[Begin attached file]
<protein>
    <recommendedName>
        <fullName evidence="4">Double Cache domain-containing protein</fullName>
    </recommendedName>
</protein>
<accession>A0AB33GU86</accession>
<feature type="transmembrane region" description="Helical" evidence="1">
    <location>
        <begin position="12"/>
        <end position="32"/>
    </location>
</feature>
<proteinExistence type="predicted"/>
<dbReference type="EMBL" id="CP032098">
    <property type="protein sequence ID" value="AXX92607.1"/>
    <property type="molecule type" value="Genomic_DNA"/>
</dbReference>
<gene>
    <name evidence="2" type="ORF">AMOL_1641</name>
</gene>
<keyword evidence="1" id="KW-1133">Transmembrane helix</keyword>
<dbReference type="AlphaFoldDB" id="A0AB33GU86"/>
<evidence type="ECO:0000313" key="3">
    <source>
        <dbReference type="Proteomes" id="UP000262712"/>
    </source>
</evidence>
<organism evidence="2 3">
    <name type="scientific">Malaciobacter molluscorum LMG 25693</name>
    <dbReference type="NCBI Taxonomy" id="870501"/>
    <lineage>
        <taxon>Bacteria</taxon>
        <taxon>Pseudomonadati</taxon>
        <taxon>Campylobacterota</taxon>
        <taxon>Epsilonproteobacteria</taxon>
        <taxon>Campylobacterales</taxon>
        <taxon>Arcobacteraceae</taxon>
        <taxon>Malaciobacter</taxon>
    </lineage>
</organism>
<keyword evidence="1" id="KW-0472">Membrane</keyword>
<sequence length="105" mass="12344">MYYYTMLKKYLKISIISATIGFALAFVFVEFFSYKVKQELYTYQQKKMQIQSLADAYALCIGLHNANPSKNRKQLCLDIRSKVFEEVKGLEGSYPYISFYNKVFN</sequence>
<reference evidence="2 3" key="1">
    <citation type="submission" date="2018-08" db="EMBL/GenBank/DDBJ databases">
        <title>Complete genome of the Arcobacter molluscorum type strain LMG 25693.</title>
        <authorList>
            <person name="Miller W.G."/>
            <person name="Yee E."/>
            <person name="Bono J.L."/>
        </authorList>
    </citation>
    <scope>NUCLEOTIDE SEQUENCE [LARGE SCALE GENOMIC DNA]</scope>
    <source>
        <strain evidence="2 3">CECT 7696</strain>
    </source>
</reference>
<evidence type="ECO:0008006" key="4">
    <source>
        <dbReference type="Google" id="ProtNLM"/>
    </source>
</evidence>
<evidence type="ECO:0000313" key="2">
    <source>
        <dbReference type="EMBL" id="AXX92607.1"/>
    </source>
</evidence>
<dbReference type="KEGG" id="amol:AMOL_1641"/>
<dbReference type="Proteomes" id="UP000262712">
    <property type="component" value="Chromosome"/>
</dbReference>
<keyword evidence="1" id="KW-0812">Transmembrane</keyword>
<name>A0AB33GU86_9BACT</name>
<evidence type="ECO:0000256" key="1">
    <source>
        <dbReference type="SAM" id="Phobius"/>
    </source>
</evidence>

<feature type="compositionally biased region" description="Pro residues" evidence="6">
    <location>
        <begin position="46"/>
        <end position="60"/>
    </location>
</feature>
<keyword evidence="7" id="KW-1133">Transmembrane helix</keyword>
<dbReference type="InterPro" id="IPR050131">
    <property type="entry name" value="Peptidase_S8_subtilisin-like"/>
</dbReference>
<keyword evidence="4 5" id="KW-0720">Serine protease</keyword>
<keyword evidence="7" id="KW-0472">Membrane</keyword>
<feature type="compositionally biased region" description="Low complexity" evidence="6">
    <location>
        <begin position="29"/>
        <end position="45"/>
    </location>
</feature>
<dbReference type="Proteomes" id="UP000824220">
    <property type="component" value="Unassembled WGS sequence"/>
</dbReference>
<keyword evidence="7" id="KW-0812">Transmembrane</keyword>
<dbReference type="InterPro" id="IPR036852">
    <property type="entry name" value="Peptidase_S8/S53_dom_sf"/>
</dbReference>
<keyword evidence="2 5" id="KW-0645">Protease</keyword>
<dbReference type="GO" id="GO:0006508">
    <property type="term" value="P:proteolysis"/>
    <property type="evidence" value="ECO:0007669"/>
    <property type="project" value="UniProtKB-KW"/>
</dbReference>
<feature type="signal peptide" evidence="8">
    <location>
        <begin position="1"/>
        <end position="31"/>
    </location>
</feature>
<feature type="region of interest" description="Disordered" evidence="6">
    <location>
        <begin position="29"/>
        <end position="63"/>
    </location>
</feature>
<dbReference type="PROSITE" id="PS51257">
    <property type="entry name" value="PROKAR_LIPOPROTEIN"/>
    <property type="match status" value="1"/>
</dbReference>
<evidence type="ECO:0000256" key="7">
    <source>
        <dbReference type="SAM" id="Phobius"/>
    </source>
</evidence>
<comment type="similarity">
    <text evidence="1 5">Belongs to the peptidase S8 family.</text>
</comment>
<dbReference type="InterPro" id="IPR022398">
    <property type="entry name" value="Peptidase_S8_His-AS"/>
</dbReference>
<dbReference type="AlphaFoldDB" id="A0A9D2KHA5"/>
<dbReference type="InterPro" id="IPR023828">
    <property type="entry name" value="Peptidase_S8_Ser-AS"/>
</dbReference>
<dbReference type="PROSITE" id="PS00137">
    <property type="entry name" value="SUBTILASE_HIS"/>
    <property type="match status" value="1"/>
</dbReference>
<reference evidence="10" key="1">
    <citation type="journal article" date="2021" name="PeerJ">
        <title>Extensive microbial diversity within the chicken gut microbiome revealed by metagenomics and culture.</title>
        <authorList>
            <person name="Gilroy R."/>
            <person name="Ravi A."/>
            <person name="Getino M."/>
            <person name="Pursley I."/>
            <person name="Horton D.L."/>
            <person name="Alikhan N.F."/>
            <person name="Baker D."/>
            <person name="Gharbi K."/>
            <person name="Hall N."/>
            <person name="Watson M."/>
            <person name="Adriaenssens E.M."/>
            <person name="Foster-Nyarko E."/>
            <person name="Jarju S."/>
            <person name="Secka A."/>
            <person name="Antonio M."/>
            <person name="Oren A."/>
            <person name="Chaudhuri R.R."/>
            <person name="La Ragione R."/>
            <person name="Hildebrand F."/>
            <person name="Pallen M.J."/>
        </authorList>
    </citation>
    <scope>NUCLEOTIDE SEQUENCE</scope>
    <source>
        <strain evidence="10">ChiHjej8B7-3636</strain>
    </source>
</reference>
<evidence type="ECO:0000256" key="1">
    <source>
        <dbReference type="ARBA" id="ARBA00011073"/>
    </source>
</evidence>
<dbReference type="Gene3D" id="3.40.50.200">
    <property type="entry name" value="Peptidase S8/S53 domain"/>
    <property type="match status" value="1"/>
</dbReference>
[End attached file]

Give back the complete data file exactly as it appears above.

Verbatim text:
<protein>
    <recommendedName>
        <fullName evidence="4">Double Cache domain-containing protein</fullName>
    </recommendedName>
</protein>
<accession>A0AB33GU86</accession>
<feature type="transmembrane region" description="Helical" evidence="1">
    <location>
        <begin position="12"/>
        <end position="32"/>
    </location>
</feature>
<proteinExistence type="predicted"/>
<dbReference type="EMBL" id="CP032098">
    <property type="protein sequence ID" value="AXX92607.1"/>
    <property type="molecule type" value="Genomic_DNA"/>
</dbReference>
<gene>
    <name evidence="2" type="ORF">AMOL_1641</name>
</gene>
<keyword evidence="1" id="KW-1133">Transmembrane helix</keyword>
<dbReference type="AlphaFoldDB" id="A0AB33GU86"/>
<evidence type="ECO:0000313" key="3">
    <source>
        <dbReference type="Proteomes" id="UP000262712"/>
    </source>
</evidence>
<organism evidence="2 3">
    <name type="scientific">Malaciobacter molluscorum LMG 25693</name>
    <dbReference type="NCBI Taxonomy" id="870501"/>
    <lineage>
        <taxon>Bacteria</taxon>
        <taxon>Pseudomonadati</taxon>
        <taxon>Campylobacterota</taxon>
        <taxon>Epsilonproteobacteria</taxon>
        <taxon>Campylobacterales</taxon>
        <taxon>Arcobacteraceae</taxon>
        <taxon>Malaciobacter</taxon>
    </lineage>
</organism>
<keyword evidence="1" id="KW-0472">Membrane</keyword>
<sequence length="105" mass="12344">MYYYTMLKKYLKISIISATIGFALAFVFVEFFSYKVKQELYTYQQKKMQIQSLADAYALCIGLHNANPSKNRKQLCLDIRSKVFEEVKGLEGSYPYISFYNKVFN</sequence>
<reference evidence="2 3" key="1">
    <citation type="submission" date="2018-08" db="EMBL/GenBank/DDBJ databases">
        <title>Complete genome of the Arcobacter molluscorum type strain LMG 25693.</title>
        <authorList>
            <person name="Miller W.G."/>
            <person name="Yee E."/>
            <person name="Bono J.L."/>
        </authorList>
    </citation>
    <scope>NUCLEOTIDE SEQUENCE [LARGE SCALE GENOMIC DNA]</scope>
    <source>
        <strain evidence="2 3">CECT 7696</strain>
    </source>
</reference>
<evidence type="ECO:0008006" key="4">
    <source>
        <dbReference type="Google" id="ProtNLM"/>
    </source>
</evidence>
<evidence type="ECO:0000313" key="2">
    <source>
        <dbReference type="EMBL" id="AXX92607.1"/>
    </source>
</evidence>
<dbReference type="KEGG" id="amol:AMOL_1641"/>
<dbReference type="Proteomes" id="UP000262712">
    <property type="component" value="Chromosome"/>
</dbReference>
<keyword evidence="1" id="KW-0812">Transmembrane</keyword>
<name>A0AB33GU86_9BACT</name>
<evidence type="ECO:0000256" key="1">
    <source>
        <dbReference type="SAM" id="Phobius"/>
    </source>
</evidence>

<feature type="compositionally biased region" description="Pro residues" evidence="6">
    <location>
        <begin position="46"/>
        <end position="60"/>
    </location>
</feature>
<keyword evidence="7" id="KW-1133">Transmembrane helix</keyword>
<dbReference type="InterPro" id="IPR050131">
    <property type="entry name" value="Peptidase_S8_subtilisin-like"/>
</dbReference>
<keyword evidence="4 5" id="KW-0720">Serine protease</keyword>
<keyword evidence="7" id="KW-0472">Membrane</keyword>
<feature type="compositionally biased region" description="Low complexity" evidence="6">
    <location>
        <begin position="29"/>
        <end position="45"/>
    </location>
</feature>
<dbReference type="Proteomes" id="UP000824220">
    <property type="component" value="Unassembled WGS sequence"/>
</dbReference>
<keyword evidence="7" id="KW-0812">Transmembrane</keyword>
<dbReference type="InterPro" id="IPR036852">
    <property type="entry name" value="Peptidase_S8/S53_dom_sf"/>
</dbReference>
<keyword evidence="2 5" id="KW-0645">Protease</keyword>
<dbReference type="GO" id="GO:0006508">
    <property type="term" value="P:proteolysis"/>
    <property type="evidence" value="ECO:0007669"/>
    <property type="project" value="UniProtKB-KW"/>
</dbReference>
<feature type="signal peptide" evidence="8">
    <location>
        <begin position="1"/>
        <end position="31"/>
    </location>
</feature>
<feature type="region of interest" description="Disordered" evidence="6">
    <location>
        <begin position="29"/>
        <end position="63"/>
    </location>
</feature>
<dbReference type="PROSITE" id="PS51257">
    <property type="entry name" value="PROKAR_LIPOPROTEIN"/>
    <property type="match status" value="1"/>
</dbReference>
<evidence type="ECO:0000256" key="7">
    <source>
        <dbReference type="SAM" id="Phobius"/>
    </source>
</evidence>
<comment type="similarity">
    <text evidence="1 5">Belongs to the peptidase S8 family.</text>
</comment>
<dbReference type="InterPro" id="IPR022398">
    <property type="entry name" value="Peptidase_S8_His-AS"/>
</dbReference>
<dbReference type="AlphaFoldDB" id="A0A9D2KHA5"/>
<dbReference type="InterPro" id="IPR023828">
    <property type="entry name" value="Peptidase_S8_Ser-AS"/>
</dbReference>
<dbReference type="PROSITE" id="PS00137">
    <property type="entry name" value="SUBTILASE_HIS"/>
    <property type="match status" value="1"/>
</dbReference>
<reference evidence="10" key="1">
    <citation type="journal article" date="2021" name="PeerJ">
        <title>Extensive microbial diversity within the chicken gut microbiome revealed by metagenomics and culture.</title>
        <authorList>
            <person name="Gilroy R."/>
            <person name="Ravi A."/>
            <person name="Getino M."/>
            <person name="Pursley I."/>
            <person name="Horton D.L."/>
            <person name="Alikhan N.F."/>
            <person name="Baker D."/>
            <person name="Gharbi K."/>
            <person name="Hall N."/>
            <person name="Watson M."/>
            <person name="Adriaenssens E.M."/>
            <person name="Foster-Nyarko E."/>
            <person name="Jarju S."/>
            <person name="Secka A."/>
            <person name="Antonio M."/>
            <person name="Oren A."/>
            <person name="Chaudhuri R.R."/>
            <person name="La Ragione R."/>
            <person name="Hildebrand F."/>
            <person name="Pallen M.J."/>
        </authorList>
    </citation>
    <scope>NUCLEOTIDE SEQUENCE</scope>
    <source>
        <strain evidence="10">ChiHjej8B7-3636</strain>
    </source>
</reference>
<evidence type="ECO:0000256" key="1">
    <source>
        <dbReference type="ARBA" id="ARBA00011073"/>
    </source>
</evidence>
<dbReference type="Gene3D" id="3.40.50.200">
    <property type="entry name" value="Peptidase S8/S53 domain"/>
    <property type="match status" value="1"/>
</dbReference>